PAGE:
What's a game? (part one billion)

Taken from the Steam user forums.

Buyer Beware - This is not a game, there is no goal, no story, nothing

Just wanted to say, before you buy this please be advised, this is not a game, there is no goal, no story, no gameplay, nothing. You just walk on a randomly generated island loaded with 1999 sprites.

It's interesting for about 10 minutes, but after that you've seen mostly what the games has to offer and it just becomes boring because there's literally nothing to do in it.

It's an interesting little project that someone would do in 48 hours in a weekend game jam, but in no way worth 10$. The Steam store makes it look like something it isn't, that's why I wanted to warn people about it

-- http://steamcommunity.com/app/219680/discussions/0/846944052747468952/

Quick critique.

Proteus is a pretentious game for hipsters, piggybacking on the success of other 'games' like Journey. This is not a game, it's just a program. It is not a fun program. People who want to believe they are intellectuals might describe this extra minimalist adventure as "compelling" and "deep" when more appropriate adjectives would be "lazy" and "boring". The creation and undeserving popularity of these shoddy products needs to stop. How this non-game weaseled its way into Steam is totally beyond me. Do not buy this. Do not support this kind of product. Talk with your wallet, and demand better.

-- http://steamcommunity.com/app/219680/discussions/0/846944052747871210/

Is it really a "Game"?

So is this a "game" in the same way Dear Esther was a "game"? Is there any goal or is it purely exploration. Don't get me wrong, i don't mind "interactive entertainment" but i just think they'er a different thing then what would qualify as a "game" and by calling it a game in the description seems misguided to me, unless it actually is a game.

-- http://steamcommunity.com/app/219680/discussions/0/846944052740660376/

(Later comment in this thread: "I think semantics are important when money trade is involved. It's the same reason Dear Esther got so much flak, it called itself a game and people felt cheated by that fact alone.")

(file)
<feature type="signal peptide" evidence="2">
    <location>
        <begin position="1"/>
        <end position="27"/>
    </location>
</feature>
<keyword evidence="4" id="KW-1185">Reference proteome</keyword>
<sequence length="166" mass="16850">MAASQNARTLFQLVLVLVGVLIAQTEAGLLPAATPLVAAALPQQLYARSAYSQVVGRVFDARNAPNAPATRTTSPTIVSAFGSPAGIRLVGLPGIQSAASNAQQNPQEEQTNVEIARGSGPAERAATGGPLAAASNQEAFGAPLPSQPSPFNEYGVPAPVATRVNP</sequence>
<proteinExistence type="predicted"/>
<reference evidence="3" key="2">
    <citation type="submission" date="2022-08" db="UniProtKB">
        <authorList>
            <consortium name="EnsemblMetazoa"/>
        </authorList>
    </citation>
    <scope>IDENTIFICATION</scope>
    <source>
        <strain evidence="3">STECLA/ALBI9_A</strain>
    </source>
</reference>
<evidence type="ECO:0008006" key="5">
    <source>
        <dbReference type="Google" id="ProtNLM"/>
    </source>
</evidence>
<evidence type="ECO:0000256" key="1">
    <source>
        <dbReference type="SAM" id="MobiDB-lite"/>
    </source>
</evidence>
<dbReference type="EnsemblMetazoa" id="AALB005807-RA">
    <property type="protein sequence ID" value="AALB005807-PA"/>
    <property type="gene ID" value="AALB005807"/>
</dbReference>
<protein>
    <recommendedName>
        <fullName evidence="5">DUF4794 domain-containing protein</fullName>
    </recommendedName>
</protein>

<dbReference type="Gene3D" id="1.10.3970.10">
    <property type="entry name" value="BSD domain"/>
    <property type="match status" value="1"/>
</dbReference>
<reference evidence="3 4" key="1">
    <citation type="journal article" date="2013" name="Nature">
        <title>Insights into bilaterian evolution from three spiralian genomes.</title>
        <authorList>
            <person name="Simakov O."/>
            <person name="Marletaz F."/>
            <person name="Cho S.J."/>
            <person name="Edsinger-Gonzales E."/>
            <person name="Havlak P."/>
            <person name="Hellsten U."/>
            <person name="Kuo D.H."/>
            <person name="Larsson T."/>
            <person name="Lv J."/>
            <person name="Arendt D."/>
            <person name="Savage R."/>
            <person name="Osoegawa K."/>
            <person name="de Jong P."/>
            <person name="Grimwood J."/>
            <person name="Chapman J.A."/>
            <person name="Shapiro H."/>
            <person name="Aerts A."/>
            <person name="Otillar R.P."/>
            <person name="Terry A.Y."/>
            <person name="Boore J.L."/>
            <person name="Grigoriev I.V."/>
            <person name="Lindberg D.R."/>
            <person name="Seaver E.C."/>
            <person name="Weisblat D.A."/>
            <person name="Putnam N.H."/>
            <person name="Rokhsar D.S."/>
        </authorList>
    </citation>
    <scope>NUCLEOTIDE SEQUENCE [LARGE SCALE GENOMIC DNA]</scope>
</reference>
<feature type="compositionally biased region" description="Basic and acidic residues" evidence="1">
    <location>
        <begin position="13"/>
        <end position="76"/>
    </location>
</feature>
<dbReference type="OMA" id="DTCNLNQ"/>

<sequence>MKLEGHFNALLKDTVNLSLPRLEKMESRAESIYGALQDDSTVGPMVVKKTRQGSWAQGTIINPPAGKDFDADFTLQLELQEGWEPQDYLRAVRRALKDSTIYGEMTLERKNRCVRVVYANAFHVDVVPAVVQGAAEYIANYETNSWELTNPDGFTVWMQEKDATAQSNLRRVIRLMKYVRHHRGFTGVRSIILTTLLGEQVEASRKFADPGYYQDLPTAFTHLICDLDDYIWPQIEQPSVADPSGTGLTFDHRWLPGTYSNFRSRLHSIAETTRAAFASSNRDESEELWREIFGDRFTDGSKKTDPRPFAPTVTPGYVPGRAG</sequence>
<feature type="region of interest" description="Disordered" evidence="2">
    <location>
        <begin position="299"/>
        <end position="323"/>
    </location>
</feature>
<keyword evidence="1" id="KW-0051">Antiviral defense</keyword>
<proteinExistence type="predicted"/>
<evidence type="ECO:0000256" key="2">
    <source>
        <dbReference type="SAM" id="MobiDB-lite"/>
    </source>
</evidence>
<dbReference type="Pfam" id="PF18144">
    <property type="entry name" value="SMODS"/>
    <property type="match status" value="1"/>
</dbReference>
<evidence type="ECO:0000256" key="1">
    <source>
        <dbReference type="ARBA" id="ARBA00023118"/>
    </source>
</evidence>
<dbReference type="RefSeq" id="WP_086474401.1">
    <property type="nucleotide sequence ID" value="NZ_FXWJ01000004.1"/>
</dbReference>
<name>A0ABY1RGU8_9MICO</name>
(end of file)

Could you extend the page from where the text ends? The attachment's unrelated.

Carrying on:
[...] To me, this title is a good example of something I wish I would have thought of when I was in art school. A different way to use computers and games to engage an audience and share an experience. However, it's *not* a game. I feel like this has to be stressed. I don't feel like this is worth the $8.99/$9.99 they're asking for. There's not a lot of replay value unless you're among that small subset of people that just really get off on this art/music style and want to veg out. May be awesome if you're a stoner, too, I'm not sure. In my opinion, not for the average gamer, though...a lot of people on Steam are going to feel ripped at this price point. I'd feel better about it if it were in the $2.99 - $4.99 price range. [...]

-- http://steamcommunity.com/app/219680/discussions/0/846944052744138923/

My point here is : the question as to whether something is a game or not has more than academic consequences. It doesn't even matter if Proteus is a game or not. It doesn't even matter whether these people are just plain wrong, or philistines, or Internet commenters. There's a direction connection being repeatly drawn here between not-game and not being of monetary value. Which insane to me: adding a goal to something makes it worth more?

The main practical consequence of insisting on rigid boundaries is that people making game-like objects have a harder time selling them to gamers.
31 January 2013